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Sundance Review: Arab Spring Doc 'We Are the Giant' Is A Devastating Marvel

By Robert Cameron Fowler | Indiewire January 19, 2014 at 4:34PM

There is a moment in director Greg Barker’s documentary “We Are the Giant" when we are confronted by a young girl singing a sweet song of revolution in Arabic, while a peaceful protest against the Syrian government unfolding on the streets behind her.
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"We Are the Giant."
"We Are the Giant."

There is a moment in director Greg Barker’s documentary “We Are the Giant" when we are confronted by a young girl singing a sweet song of revolution in Arabic, while a peaceful protest against the Syrian government unfolds in the streets behind her. Her smile is wide and her voice lovely until a blast erupts no more than a yard behind her, the camera swerving as smoke billows and mangled figures lurch around in confusion. Perhaps mercifully, we never see what has become of the girl; within the same reel, there is another senseless massacre, as one man hoarsely shouts amidst a barrage of bullets, flanked by dead bodies. "It was peaceful!" he cries out, unable to understand what prompted the police to open fire.

There are many instances of that scar in Barker's remarkable documentary, an intensely moving account of the Arab Spring that focuses on the stories of prominent revolutionaries across three different countries: There is Osama Ben-Sadik, a Libyan man and Virginia-resident whose son, American-born Muhannad, leaves behind his life in the United States to join in the fight against Muammar Gaddafi. In Syria we meet Motaz Murrad and Ghassan Yazzin, leaders of peace movements, both of them convinced that non-violent protests could inspire reform in the Assad regime. Then there are sisters Maryam and Zainab AlKhawaja, who join their human activist father Abdulhadi AlKhawaja to fight against the dictatorship of the Al Khalifa family in Bahrain by utilizing pacifist methods.

Barker (with the aid of co-producer Razan Ghalayani, who shot footage in countries the filmmaker was barred from entering) intercuts the testimony of these revolutionaries with ample footage of protestors taking to the streets, information relayed through in-the-moment tweets (an appropriate flourish for covering a movement so aided by social media). The grainy footage, much of it caught in secret, contains unflinching displays of chilling violence as each dictator's forces attempt to squash the uprisings: bodies reduced to mannequins of ash in Libya, a missile streaking down from the sky to land on and decimating an entire neighborhood in Syria, a wounded protestor begging riot police for help only to be blown away at point-blank range by a shotgun. Some may argue that the inclusion of such footage has gratuitous overtones, but when viewed in context it registers as essential to understanding the peril that these people face on a daily basis.

Bookending each of the three segments – Libya and Syria are the first two entries, with Bahrain taking up the greater part of the documentary's 90-minute running time – is a kaleidoscopic overview of revolutions from throughout history. Images of Tiananmen Square and the African American Civil Rights Movement glide across the screen, all punctuated by quotations from transformational figures ranging from Thomas Jefferson to Martin Luther King, Jr.  Far from overreaching, "We Are the Giant" implements the framing device organically, with the filmmakers’ idea for equating the Arab Spring with all of humanity’s great revolutions clearly born from how their subjects constantly reference those from history who inspired them to act. It turns material that could have resulted in a sporadic narrative into a profound statement that the Arab Spring is a continuation of humanity's constant efforts to make a better, more just world.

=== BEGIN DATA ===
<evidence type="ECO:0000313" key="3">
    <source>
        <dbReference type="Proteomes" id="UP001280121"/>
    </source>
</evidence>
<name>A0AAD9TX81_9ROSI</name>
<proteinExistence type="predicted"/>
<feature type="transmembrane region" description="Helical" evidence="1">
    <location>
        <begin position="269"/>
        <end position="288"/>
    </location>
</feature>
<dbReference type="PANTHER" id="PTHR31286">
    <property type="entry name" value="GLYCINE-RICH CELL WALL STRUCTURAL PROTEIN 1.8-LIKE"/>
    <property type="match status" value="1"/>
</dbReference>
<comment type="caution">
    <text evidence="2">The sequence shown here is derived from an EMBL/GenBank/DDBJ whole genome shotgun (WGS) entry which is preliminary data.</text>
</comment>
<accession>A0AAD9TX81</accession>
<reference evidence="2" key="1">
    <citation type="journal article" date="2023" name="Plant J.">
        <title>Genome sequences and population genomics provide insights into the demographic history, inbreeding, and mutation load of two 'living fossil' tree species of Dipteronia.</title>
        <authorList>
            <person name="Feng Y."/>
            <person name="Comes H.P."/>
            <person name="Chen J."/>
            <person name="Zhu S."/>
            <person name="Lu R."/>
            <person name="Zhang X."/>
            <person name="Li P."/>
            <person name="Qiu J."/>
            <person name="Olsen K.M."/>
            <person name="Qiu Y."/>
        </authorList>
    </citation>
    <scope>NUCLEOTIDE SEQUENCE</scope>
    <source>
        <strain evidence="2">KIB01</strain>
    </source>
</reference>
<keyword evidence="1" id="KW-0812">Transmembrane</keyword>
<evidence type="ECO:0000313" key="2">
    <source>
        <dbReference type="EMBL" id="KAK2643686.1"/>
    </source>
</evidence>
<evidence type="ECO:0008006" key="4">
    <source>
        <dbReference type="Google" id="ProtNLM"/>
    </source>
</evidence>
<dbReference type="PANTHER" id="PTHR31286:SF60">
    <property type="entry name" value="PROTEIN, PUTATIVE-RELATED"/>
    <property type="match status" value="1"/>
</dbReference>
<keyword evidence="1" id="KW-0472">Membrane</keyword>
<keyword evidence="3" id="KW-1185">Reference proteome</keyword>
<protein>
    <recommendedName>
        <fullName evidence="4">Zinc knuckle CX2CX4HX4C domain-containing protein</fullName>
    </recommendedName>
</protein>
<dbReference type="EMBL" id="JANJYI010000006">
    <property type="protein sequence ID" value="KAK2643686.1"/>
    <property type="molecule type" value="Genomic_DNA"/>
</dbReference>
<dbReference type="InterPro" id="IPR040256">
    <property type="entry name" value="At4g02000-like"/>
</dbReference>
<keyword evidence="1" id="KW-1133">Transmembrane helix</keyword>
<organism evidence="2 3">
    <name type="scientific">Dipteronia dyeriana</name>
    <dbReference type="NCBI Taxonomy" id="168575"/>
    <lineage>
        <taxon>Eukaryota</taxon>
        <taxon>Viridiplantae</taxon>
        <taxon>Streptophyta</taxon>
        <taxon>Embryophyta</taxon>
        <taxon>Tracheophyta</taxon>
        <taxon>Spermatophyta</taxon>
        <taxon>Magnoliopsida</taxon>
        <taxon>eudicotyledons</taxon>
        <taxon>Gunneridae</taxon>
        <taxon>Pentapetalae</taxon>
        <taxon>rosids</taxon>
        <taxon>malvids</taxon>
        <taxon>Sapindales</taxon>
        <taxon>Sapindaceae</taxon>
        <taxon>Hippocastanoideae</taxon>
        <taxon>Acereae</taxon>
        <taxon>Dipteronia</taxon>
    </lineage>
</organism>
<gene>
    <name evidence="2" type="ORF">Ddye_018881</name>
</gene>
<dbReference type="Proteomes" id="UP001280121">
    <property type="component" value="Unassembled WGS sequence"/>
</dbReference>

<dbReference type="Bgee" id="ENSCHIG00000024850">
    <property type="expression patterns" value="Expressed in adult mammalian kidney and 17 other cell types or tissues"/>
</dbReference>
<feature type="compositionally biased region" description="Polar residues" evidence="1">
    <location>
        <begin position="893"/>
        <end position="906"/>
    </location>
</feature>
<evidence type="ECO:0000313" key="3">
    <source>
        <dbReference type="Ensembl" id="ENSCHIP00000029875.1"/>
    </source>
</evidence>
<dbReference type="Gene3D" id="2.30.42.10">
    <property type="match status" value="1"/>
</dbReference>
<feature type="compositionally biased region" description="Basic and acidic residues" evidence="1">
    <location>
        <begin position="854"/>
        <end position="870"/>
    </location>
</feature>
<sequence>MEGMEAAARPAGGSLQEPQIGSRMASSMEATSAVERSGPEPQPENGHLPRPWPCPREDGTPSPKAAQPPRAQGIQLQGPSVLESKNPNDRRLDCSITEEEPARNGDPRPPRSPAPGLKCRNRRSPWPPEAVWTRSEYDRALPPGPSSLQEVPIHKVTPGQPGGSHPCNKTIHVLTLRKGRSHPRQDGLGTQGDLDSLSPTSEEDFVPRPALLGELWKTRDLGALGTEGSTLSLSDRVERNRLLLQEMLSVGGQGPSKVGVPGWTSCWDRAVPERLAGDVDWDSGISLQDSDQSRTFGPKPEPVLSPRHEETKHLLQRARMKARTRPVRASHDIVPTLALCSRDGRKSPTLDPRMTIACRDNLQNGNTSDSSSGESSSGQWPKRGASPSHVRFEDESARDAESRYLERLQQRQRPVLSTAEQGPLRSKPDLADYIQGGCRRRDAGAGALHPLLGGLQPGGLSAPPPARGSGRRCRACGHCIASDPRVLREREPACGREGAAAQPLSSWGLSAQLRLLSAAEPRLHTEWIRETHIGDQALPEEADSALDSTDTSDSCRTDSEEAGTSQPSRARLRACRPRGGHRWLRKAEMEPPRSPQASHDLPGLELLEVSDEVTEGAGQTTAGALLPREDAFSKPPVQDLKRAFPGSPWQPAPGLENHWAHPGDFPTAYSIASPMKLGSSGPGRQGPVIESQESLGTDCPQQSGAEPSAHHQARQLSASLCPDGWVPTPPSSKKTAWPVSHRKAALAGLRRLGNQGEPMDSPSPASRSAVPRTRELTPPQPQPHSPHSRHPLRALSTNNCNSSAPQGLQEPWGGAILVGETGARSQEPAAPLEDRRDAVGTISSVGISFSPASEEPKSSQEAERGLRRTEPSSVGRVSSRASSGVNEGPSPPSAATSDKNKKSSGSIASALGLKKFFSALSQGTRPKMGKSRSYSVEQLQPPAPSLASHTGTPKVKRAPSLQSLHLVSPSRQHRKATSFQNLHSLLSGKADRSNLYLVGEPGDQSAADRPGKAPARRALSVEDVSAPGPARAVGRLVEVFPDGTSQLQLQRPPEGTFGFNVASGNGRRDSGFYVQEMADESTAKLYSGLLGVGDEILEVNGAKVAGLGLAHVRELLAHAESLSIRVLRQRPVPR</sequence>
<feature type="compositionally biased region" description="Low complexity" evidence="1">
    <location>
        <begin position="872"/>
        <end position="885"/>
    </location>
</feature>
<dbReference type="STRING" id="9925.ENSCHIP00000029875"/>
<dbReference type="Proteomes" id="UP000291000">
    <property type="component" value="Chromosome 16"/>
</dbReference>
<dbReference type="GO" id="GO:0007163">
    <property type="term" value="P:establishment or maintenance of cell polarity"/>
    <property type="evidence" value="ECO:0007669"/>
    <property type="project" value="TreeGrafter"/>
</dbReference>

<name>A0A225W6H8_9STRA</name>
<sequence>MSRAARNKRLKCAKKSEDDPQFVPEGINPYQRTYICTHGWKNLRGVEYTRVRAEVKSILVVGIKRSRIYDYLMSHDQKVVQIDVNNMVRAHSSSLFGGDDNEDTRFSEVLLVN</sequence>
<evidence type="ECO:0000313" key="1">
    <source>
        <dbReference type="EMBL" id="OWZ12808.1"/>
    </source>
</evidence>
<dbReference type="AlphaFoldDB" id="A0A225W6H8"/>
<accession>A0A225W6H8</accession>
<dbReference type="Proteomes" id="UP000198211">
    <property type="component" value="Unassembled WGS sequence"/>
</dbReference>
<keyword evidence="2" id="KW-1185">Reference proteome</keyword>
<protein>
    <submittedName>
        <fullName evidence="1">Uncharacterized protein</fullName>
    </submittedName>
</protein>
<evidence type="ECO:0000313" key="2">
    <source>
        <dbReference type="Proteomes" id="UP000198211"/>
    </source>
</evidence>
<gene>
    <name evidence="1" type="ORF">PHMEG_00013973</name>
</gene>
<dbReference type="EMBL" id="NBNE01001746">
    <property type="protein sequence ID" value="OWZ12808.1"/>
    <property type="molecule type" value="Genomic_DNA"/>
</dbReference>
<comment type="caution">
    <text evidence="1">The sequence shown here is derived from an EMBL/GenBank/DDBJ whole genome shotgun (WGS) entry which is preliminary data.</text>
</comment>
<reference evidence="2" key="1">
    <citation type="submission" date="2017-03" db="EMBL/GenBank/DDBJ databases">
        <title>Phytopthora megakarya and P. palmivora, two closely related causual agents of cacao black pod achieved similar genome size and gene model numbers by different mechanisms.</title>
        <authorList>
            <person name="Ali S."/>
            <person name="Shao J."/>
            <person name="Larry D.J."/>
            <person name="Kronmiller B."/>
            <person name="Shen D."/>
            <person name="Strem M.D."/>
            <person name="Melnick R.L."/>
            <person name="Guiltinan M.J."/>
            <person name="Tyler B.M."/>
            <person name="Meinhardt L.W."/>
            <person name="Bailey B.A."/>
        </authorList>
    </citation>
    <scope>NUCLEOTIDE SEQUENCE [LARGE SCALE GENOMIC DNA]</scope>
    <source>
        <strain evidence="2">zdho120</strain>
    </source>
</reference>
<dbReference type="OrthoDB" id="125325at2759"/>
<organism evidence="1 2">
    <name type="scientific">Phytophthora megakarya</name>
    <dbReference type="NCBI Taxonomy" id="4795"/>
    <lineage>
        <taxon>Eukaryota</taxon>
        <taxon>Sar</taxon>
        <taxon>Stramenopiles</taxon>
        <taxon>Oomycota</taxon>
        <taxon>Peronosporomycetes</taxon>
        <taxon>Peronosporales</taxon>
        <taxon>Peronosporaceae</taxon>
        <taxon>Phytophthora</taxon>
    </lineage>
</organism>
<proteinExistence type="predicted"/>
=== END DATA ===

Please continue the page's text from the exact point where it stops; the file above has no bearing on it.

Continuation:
Heartbreak permeates the film, with the saddest moment arriving when Motaz, who dreamed for decades of non-violent reformation in Syria, , admits that the revolution he helped begin has spiraled into catastrophic bloodshed with no end in sight. As he struggles to repress his anguish, the boom of shelling reverberates throughout his location’s walls. But the film isn't unrelentingly bleak — quite the contrary, as it bursts at the seams with extraordinary feats of perseverance and selflessness. Perhaps the most remarkable arc is that of Zainab, who transforms from a young woman timid about joining the revolution for the sake of her newborn daughter to a leader who starves herself to the brink death in protest of her father’s incarceration and who refuses to run away as military forces brutalize protestors, sitting defiantly as she is beaten and berated.

"We Are the Giant” is both vital and devastating, with raw material conveyed through elegant construction. Barker asks the hard questions, issuing the frightening possibly of necessary violence when pacifism yields no results.

Criticwire Grade: A

HOW WILL IT PLAY? Contemporary relevance coupled with a sizable emotional wallop will make this a fast acquisition for a socially conscious distributor. Word of mouth will make for a likely strong limited release with a television-VOD rollout likely the best option for broad exposure.


This article is related to: Reviews, Sundance 2014, Sundance Film Festival, We Are the Giant, Documentary, Festivals







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